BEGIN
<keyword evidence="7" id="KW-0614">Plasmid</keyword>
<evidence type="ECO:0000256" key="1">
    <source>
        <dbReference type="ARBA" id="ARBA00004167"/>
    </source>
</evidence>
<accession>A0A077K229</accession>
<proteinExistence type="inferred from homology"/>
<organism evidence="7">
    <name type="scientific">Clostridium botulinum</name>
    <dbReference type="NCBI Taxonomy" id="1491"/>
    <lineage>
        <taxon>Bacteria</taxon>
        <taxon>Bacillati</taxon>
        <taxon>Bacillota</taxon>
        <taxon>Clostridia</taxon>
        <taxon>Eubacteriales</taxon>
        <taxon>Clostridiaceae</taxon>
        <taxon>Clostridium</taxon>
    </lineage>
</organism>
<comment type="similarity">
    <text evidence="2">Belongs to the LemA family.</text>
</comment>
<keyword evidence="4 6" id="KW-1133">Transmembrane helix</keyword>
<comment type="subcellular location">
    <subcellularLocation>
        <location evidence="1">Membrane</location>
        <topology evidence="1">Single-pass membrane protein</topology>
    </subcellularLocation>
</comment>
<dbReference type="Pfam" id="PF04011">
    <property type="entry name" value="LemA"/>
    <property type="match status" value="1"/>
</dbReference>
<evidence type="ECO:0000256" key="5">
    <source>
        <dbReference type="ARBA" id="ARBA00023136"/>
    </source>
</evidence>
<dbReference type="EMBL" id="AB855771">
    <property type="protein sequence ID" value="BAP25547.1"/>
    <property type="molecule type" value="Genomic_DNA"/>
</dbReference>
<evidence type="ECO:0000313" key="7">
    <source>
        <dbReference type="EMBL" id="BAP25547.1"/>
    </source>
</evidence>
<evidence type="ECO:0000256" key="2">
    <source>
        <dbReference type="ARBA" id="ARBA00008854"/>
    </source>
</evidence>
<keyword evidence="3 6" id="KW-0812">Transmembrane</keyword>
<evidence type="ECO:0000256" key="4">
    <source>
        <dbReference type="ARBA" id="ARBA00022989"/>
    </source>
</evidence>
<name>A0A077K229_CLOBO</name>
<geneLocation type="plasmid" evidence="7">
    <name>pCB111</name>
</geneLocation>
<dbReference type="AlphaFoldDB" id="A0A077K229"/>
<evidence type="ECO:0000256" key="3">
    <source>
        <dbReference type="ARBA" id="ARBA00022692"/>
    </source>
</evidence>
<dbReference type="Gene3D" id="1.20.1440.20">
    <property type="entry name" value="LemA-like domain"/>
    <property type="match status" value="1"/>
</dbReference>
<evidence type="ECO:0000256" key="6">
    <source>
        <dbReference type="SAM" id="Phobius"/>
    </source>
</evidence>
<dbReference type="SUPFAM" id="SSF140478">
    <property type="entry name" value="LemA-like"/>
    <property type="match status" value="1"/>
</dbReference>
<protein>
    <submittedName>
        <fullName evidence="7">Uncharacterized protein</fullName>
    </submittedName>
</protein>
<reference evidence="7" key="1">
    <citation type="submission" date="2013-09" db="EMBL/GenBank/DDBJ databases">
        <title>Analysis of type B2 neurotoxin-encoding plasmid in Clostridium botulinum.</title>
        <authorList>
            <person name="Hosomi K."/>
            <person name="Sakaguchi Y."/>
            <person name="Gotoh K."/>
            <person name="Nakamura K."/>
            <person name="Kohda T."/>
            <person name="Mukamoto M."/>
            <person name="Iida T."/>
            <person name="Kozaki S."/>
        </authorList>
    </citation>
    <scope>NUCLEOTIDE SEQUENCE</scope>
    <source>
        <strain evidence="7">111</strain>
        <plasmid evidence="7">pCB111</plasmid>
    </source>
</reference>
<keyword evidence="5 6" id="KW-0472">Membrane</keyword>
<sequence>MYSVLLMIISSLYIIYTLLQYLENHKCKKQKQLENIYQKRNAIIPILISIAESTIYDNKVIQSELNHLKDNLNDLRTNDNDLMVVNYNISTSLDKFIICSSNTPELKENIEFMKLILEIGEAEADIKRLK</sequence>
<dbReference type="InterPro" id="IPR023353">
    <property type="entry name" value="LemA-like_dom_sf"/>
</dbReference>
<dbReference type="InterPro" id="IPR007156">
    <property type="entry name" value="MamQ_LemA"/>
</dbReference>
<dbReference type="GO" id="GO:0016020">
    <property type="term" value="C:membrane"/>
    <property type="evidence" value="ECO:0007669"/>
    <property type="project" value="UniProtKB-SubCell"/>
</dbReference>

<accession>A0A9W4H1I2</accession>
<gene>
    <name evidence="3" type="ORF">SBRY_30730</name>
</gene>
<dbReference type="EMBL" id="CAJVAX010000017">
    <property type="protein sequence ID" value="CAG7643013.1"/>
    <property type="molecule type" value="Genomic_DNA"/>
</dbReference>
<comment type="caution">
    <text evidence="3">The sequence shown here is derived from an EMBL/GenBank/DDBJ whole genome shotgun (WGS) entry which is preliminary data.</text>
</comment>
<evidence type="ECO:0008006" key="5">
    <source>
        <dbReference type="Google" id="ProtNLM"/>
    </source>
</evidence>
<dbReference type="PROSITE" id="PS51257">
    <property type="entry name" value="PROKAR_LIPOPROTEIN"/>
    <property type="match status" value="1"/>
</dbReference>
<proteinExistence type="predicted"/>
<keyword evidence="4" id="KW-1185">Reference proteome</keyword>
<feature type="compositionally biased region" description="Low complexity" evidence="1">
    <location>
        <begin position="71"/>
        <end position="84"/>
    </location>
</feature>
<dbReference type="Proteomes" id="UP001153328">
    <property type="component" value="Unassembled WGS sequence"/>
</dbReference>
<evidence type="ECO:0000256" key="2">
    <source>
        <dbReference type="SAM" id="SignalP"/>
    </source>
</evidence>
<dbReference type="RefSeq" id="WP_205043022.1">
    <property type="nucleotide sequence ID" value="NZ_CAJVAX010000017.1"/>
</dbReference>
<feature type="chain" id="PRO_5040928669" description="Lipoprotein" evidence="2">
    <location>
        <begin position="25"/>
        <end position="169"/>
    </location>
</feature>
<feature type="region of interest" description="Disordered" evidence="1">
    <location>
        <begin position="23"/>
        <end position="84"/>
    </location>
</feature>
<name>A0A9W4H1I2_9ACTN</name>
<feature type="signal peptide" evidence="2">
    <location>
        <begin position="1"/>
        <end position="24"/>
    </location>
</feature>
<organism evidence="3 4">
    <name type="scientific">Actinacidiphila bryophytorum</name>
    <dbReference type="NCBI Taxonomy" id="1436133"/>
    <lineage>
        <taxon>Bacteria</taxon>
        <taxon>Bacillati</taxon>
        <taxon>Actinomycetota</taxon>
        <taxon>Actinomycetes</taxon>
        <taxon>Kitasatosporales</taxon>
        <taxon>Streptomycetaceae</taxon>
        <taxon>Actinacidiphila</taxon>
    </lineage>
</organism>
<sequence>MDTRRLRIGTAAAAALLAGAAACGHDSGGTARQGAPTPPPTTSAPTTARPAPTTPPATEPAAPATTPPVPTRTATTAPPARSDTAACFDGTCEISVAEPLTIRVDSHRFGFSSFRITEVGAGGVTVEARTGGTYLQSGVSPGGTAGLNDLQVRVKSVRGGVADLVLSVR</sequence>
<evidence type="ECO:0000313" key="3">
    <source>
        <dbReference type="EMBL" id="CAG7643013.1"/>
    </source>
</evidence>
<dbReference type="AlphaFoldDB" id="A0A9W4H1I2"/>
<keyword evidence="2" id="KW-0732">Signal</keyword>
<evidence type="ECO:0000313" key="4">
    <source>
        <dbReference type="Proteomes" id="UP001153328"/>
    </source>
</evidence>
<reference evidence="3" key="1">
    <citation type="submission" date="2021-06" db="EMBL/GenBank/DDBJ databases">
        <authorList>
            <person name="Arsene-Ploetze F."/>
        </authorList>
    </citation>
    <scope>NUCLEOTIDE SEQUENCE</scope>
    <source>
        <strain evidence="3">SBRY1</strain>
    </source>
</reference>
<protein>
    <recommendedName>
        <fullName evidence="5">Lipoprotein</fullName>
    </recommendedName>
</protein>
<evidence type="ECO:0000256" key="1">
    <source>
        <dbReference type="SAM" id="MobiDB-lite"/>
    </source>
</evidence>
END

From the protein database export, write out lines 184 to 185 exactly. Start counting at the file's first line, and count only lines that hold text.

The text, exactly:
        <taxon>Bacteria</taxon>
        <taxon>Bacillati</taxon>